Last week I picked up another fine artifact from the centuries-spanning Fantagraphics empire, this time on the sound recommendation of Milo George – Doofer: Pathway to McEarth, a magazine-sized 1992 comic book primarily written and illustrated by the late Paul Ollswang, working with Taft Chatham & James Carpenter, all authentic “Oregon Hippes,” goes the back of the book. I’d say they don’t make ‘em like this anymore, but they barely made ‘em at all back then, unless I’ve missed some rich vein of socio-political-sci-fi satire-by-way-of-’60s-underground-homage-by-way-of-early-20th-century-Sunday-funnies running circa the Image Revolution. This actually might be the all-around least fashionable comic of ’92, which naturally makes it an eminent candidate for revisitation.
And what a strange and compelling thing it is: an ostensible prelude to a four-issue miniseries titled McEarth, Fast-Food Planet (never published in any form, as far as I know), the book compacts a hodgepodge of verbally fussy, philosophically digressive pun-laden strips from as far back as 1982 with a text-heavy comics ‘documentary’ on the mundane-fantastical Doofer, OR, from the pages of Fantagraphics’ own Graphic Story Monthly, sealed up with radio commentary from high above space-time and cruised-through by town mayor Obie Jacoby, a possible Ollswand stand-in. We’re told with winning prescience that by far-off 1997 an “information revolution” had united Earth into an interconnected mind that somehow got collectively dumber, and a tipping point was reached with the introduction of “Google-Ooh’s”(!!), the advertising jingle for which became a terrorist weapon capable of holding a listener forever in its catchy thrall, not very much at all unlike the titular amusement of the late David Foster Wallace’s 1996 novel Infinite Jest.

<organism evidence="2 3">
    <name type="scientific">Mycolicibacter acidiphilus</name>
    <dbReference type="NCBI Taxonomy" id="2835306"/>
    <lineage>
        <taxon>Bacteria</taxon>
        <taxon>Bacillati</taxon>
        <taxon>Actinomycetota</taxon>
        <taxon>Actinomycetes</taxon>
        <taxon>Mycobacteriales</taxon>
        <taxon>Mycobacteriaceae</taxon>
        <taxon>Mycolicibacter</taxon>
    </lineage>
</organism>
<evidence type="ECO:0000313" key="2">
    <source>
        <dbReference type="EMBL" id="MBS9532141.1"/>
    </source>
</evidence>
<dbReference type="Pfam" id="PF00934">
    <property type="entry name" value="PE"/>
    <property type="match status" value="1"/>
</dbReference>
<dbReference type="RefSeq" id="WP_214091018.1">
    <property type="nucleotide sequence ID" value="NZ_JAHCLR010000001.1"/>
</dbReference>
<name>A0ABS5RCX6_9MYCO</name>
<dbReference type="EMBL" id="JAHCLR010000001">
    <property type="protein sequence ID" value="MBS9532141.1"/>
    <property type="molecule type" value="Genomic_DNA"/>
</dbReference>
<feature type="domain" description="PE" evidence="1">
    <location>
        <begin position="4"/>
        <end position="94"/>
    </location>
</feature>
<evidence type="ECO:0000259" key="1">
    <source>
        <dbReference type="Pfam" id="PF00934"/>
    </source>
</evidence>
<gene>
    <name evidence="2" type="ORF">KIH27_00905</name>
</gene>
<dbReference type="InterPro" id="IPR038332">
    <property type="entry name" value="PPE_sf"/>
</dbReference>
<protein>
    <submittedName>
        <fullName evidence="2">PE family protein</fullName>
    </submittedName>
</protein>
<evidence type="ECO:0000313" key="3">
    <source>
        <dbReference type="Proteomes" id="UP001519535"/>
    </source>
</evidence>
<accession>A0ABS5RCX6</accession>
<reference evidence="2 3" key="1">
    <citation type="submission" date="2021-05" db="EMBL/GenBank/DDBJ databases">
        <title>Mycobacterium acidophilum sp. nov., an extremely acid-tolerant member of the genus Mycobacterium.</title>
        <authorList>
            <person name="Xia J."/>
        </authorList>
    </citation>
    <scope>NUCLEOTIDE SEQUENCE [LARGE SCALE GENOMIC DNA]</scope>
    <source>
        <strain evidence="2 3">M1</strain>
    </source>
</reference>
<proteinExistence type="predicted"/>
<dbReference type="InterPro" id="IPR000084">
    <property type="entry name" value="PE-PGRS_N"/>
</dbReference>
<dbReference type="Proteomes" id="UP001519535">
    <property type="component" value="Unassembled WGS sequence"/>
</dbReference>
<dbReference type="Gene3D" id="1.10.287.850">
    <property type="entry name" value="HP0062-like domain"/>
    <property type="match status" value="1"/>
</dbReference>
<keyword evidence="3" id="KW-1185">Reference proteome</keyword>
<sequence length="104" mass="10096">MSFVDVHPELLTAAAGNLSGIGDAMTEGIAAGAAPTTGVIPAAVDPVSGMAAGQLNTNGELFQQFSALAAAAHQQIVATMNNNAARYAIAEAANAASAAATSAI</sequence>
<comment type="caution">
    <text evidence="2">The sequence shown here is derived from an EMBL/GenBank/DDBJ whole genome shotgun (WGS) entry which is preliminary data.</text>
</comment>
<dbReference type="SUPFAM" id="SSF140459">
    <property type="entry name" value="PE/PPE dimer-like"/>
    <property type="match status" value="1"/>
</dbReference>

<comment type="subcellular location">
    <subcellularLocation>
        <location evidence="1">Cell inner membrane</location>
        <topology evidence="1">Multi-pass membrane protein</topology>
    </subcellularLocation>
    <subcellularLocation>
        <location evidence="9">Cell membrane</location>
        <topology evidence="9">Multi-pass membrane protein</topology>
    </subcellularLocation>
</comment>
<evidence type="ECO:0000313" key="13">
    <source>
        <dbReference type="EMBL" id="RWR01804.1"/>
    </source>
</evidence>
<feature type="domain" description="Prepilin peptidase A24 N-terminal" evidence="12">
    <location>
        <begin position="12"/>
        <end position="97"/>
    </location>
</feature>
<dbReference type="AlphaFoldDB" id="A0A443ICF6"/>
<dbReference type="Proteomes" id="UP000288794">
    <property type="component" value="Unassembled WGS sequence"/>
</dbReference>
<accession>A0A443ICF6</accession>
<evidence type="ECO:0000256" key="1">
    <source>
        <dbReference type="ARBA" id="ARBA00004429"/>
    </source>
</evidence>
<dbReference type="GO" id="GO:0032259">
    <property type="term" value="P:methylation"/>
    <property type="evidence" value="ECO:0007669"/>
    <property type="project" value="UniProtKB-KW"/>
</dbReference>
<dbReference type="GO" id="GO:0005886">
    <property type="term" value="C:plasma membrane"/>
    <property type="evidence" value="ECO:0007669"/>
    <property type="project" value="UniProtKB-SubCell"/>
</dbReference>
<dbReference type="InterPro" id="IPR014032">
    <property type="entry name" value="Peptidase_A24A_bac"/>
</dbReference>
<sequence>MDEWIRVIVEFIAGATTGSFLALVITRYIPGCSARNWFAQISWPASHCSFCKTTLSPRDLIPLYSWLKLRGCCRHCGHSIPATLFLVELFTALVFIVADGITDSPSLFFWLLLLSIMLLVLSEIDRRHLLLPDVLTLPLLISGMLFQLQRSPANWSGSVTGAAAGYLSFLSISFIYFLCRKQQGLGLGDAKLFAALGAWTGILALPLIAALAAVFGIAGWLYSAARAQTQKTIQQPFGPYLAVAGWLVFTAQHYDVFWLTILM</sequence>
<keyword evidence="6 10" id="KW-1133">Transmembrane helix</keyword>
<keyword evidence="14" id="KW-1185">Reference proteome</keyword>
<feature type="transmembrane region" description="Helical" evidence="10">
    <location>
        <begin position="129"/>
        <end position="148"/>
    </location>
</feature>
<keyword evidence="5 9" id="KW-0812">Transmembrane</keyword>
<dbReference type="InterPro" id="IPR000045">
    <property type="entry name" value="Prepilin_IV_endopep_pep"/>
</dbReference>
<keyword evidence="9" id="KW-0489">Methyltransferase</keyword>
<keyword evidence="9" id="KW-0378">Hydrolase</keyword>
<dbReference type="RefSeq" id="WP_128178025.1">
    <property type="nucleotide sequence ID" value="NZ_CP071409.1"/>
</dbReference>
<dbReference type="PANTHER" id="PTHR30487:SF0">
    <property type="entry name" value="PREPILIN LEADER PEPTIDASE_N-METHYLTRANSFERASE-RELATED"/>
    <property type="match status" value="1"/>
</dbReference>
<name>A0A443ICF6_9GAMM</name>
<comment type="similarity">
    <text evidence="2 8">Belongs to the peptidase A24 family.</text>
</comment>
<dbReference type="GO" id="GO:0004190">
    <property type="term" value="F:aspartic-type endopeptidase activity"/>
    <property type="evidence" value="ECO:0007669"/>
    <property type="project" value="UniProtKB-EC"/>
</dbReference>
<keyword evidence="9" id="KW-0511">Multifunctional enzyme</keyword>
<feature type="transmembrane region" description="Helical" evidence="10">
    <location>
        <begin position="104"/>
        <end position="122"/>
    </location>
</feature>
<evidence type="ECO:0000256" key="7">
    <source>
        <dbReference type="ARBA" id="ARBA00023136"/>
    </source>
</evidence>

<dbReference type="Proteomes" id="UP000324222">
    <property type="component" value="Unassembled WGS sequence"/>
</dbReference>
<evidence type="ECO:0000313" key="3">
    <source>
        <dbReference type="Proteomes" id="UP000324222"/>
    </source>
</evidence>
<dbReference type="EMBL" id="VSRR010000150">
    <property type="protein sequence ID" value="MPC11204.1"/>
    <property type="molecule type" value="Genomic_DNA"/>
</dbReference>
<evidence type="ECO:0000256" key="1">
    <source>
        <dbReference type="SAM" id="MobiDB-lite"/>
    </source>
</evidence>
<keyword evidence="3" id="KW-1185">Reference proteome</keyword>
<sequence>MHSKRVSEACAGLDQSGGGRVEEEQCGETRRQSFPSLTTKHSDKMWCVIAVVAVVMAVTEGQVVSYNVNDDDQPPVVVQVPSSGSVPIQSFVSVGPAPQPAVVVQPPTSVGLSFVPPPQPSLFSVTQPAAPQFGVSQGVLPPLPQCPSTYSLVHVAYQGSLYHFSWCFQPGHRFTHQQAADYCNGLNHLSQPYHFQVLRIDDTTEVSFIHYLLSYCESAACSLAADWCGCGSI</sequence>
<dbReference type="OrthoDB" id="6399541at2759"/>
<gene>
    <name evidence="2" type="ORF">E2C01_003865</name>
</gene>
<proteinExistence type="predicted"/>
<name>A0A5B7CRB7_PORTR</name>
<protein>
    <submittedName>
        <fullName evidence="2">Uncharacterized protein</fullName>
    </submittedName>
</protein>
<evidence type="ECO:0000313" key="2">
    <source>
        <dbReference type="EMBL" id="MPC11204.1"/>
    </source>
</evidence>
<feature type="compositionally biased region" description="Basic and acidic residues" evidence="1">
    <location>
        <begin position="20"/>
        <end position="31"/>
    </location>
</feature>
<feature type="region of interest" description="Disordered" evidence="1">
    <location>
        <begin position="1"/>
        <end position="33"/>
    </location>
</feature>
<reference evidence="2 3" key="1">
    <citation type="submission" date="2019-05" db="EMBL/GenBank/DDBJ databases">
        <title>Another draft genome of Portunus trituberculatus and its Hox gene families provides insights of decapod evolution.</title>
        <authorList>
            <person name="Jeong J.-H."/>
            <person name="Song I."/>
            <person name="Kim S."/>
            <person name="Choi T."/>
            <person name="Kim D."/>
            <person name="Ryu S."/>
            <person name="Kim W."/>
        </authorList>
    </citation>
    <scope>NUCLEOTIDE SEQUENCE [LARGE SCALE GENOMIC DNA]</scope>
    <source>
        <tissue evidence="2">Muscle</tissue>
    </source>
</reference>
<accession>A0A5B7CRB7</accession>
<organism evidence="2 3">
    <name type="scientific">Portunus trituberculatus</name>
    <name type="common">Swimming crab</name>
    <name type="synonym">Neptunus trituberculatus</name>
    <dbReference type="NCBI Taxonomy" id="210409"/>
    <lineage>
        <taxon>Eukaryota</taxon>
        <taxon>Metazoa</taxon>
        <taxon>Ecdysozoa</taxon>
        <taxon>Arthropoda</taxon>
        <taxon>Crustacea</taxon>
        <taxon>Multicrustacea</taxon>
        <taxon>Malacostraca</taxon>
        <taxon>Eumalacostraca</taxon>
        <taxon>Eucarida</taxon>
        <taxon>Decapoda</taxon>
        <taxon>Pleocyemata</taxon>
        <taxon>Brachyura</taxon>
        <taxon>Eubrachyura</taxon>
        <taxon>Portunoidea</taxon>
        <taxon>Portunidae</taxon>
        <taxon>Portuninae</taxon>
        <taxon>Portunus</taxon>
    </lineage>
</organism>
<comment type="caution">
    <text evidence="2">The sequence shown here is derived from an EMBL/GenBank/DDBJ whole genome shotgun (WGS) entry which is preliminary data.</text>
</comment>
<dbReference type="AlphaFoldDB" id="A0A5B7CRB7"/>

But while Doofer is likewise dense with concern for the overload of manufactured narratives that is its parodic future, it’s more than happy to hang above the real strife, positioning itself as a fond, scatterbrained account of something that used to bedevil blinkered humans as well as less pliable funny animals, like fast-talking heron Slocni and ex-Weather Underground pup Rube, who grow misty over the revolutionary potential of the ’60s while under educational film surveillance. They seem even older, in that Ollswang (who credits Carpenter with “all of the difficult drawings”) works in a mannered, cohesive style suggestive of some lost-to-time gang of Hearst players dragged into a twilight of crosshatched silhouette. And dig the lettering!
As I mentioned above, nothing more was seen of Doofer, although Ollswang put out two issues of a separate series titled Dreams of a Dog with Rip Off Press, along with various anthology contributions and small works. I can’t say the saga had much (really any) time to take off, but what we’ve got is endearing in its off-handed ambition wedded to a distinctly regional flavor and, sure, a definite nostalgia for things, cast more as fuzzy recollections from well outside of dictated history. So, out of style.
Now for some current well-hyped selections. “It’s gonna be okay – & everything is going to be made completely out of electricity!!”